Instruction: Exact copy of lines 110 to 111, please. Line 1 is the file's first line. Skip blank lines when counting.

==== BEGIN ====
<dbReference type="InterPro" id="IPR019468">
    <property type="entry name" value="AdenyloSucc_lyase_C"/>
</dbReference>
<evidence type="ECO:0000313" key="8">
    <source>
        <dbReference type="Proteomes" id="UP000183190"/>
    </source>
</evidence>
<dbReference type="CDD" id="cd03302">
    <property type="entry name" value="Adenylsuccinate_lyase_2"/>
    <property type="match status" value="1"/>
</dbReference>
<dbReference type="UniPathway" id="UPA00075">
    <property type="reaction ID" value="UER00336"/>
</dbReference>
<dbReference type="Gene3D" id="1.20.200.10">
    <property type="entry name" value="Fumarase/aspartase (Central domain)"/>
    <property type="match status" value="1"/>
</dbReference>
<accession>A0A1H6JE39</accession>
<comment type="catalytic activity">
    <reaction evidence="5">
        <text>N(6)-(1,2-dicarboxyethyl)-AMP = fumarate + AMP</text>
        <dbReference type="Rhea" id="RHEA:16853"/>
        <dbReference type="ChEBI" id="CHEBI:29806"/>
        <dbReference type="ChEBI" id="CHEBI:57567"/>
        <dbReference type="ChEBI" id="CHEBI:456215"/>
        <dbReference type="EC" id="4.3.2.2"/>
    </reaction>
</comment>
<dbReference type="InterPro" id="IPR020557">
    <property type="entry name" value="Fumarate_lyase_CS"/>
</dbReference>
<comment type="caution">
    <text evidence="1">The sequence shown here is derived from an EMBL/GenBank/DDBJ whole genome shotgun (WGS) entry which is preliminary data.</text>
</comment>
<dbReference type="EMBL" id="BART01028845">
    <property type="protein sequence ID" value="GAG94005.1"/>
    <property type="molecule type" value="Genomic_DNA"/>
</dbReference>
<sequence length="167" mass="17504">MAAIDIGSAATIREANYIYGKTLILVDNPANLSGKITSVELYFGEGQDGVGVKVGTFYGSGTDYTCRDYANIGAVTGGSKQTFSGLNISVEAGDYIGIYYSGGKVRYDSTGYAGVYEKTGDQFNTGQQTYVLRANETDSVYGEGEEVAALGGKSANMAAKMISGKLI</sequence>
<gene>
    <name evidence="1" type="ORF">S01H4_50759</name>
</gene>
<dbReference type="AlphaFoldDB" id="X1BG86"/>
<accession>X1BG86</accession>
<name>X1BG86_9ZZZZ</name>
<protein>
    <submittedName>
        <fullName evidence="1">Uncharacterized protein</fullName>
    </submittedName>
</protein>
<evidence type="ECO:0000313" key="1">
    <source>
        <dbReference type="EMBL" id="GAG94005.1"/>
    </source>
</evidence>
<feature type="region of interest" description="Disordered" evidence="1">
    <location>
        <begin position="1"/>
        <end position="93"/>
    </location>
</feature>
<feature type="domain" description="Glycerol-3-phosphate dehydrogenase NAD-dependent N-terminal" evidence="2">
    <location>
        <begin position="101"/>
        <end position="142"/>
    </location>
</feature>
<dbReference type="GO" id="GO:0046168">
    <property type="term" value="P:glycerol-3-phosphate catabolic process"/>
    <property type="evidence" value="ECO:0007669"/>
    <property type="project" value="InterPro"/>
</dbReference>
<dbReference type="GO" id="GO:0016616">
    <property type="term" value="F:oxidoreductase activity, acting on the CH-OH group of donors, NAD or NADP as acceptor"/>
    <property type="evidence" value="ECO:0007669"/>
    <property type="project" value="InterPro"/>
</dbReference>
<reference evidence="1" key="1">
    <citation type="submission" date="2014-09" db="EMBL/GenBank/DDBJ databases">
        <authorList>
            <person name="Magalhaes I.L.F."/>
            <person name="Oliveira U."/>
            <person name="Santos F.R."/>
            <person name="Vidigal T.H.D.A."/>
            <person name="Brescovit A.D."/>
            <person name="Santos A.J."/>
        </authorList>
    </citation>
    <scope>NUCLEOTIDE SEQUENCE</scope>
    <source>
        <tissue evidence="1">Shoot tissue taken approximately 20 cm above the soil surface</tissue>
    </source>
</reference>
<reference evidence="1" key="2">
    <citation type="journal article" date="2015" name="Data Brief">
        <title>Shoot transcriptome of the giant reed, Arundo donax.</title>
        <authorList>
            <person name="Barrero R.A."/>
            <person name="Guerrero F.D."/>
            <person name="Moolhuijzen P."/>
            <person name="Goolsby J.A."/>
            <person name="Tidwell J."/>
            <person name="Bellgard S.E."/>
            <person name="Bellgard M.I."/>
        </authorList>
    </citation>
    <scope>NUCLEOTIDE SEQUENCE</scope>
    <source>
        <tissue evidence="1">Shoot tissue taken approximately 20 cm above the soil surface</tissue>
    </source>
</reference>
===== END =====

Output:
    <source>
        <tissue evidence="1">Shoot tissue taken approximately 20 cm above the soil surface</tissue>